Oh wait, sorry, forgot this was the real world where we're not allowed to use logic....
In my program if you don't get the vaccinations, you don't need to bother with going to clinicals and passing the class. Last year, I did hours and hours of research on vaccinations for a writing class and found lots of good information at the college's library. Maybe you should check out a couple of books. Paul Offit, MD has studied and written on the subject and is a good resource. Most people who question vaccines are parents of small children and tend to find a lot of junk science supporting their beliefs online. As a country, we have become a little lax on keeping up with vaccinations and getting booster shots. Little newborns getting whooping cough (pertussis) is a good example of what happens when those of us taking care of the very vulnerable decide not to get our shots or keep up with the boosters. Okay, off my soapbox.
i had that problem when i worked straight nights. i solved it by actually calling my folks at 2 or 3 in the morning just to chat. dad used to work nights, so i would have thought he'd get it . . . he did get it after just one 2am phone call! i've done the same thing to friends who just didn't get the message.
I live in Lexington, and I'm not too fond of it. The town is very closed-minded and snobbish. EVERYTHING revolves around uk sports, which I guess some people like, but it definitely cuts down on other hobbies. The nightlife is boring. Everything closes early and it's mostly beer and pool type of places. Everywhere you go there are gaggles of giggly sorority girls. About psych, Lexington is home to Eastern State Psych Hospital. I work there. It's big, old, and falling apart. They are in the process of building a new one, but you can tell they've just given up on the old one. Staffing, upkeep, pay- it's all bad. I've never been there, but I hear that Central State in Louisville is a much better place to work, and they supposedly get extra hazard pay. I can't confirm that though. In general, if you are fashionable, a social butterfly, like sports, and are conservative in every way - Lexington is for you. If you like some diversity, go with Louisville.
I agree....especially when one works in a facility for psych patients and every whim/demand is met by management. And this management will have your job if you don't go along with it. Our behavior modification programs are a joke and staff is expected to take whatever abuse is dished out. A pregnant CNA was elbowed in the stomach last week by an A&Ox3 resident and management counseled her about using more effective, therapeutic communication with this resident!!! This resident is a nasty, narcissistic individual and was actually bragging to all who would listen about what she had done!! Luckily the CNA and her unborn child are both okay, but it is appalling that management will stand behind the resident. The resident claimed that this CNA had poked her nose in her business, and that was why she elbowed her. The CNA had only asked if resident would prefer to have her shower before lunch or afterwards. There were eyewitnesses to the scene.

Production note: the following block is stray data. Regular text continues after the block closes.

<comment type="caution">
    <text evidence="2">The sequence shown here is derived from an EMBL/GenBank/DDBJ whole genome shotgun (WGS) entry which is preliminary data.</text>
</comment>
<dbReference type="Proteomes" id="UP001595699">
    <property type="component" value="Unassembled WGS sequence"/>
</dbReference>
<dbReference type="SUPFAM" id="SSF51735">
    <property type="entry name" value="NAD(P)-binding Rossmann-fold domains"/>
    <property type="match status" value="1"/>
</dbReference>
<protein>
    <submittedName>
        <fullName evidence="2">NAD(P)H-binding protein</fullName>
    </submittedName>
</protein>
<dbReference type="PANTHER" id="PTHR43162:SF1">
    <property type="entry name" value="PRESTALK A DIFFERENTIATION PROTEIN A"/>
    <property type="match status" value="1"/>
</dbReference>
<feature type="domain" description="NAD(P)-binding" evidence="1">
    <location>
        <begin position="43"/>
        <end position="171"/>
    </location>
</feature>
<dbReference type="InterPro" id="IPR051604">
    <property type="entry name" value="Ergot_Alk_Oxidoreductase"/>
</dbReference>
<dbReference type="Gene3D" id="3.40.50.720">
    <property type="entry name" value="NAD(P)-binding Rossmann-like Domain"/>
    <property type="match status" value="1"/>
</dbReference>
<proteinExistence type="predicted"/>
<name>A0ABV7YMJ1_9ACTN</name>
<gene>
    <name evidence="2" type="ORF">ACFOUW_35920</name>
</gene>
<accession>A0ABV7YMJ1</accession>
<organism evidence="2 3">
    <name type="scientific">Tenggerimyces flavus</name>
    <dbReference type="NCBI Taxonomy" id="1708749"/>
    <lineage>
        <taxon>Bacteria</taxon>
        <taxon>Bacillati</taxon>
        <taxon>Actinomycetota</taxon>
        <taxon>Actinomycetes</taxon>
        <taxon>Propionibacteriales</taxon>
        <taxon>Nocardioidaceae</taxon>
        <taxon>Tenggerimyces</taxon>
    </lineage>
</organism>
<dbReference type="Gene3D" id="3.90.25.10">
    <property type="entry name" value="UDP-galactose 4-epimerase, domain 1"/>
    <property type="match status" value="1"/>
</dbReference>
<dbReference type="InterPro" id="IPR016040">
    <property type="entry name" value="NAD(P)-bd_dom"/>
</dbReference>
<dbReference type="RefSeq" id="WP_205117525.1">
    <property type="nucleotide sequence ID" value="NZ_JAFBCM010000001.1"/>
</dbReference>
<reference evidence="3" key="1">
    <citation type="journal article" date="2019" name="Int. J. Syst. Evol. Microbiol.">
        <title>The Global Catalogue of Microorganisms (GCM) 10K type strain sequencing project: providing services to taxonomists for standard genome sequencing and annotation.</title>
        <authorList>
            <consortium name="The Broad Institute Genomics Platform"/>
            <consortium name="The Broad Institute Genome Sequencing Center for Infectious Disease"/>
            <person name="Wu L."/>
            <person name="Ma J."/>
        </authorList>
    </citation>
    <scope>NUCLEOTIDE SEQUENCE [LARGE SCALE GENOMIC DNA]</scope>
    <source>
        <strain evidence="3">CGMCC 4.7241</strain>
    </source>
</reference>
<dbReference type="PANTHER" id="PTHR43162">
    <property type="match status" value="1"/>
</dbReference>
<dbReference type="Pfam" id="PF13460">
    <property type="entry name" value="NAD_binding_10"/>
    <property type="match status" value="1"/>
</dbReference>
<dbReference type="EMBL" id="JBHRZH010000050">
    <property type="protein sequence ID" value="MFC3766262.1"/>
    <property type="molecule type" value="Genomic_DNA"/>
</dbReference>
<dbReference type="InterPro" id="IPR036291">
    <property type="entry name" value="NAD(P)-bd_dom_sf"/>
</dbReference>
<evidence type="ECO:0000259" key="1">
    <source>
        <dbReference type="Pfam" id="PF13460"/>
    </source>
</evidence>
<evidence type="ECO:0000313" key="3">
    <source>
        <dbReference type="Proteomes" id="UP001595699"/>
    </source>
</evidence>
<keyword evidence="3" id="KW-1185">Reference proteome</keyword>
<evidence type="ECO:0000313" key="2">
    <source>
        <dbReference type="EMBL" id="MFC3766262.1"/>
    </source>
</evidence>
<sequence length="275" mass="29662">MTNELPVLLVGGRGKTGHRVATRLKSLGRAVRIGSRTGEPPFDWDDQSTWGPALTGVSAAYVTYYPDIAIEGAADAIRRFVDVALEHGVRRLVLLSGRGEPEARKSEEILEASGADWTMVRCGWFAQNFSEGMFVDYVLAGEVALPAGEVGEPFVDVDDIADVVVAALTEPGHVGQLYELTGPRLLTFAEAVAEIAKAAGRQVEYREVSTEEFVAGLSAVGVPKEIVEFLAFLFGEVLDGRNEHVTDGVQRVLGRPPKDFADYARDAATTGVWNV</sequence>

If you work in psych, fuggedaboutit.
(I can just see it now...NURSE!!! There's a devil coming towards me!!!)
Just imagine this scenario...you are the nurse taking care of pt who takes a turn for the worse or who passes away. Would you be comfortable standing in front of a grieving family or loved one...explaining the situation in your Halloween costume? If you do not expect to find yourself in this situation it may appropriate for you.
The creation of CRNA's were meant as physician extenders, not a replacement. A 2-4 years of masteral or doctoral degree for nurse anesthesia is not equivalent to 4 years of clinical residency in anesthesiology no matter how much nurse lobbyists vouch for this. They have to think of a way of supplying an anesthesiologist to supervise the CRNA's in case anything unexpected happens in the rural areas.
Don't get me wrong about this comment, I'm a nursing student and I'm all for advance practice nursing, but I think this is just wrong.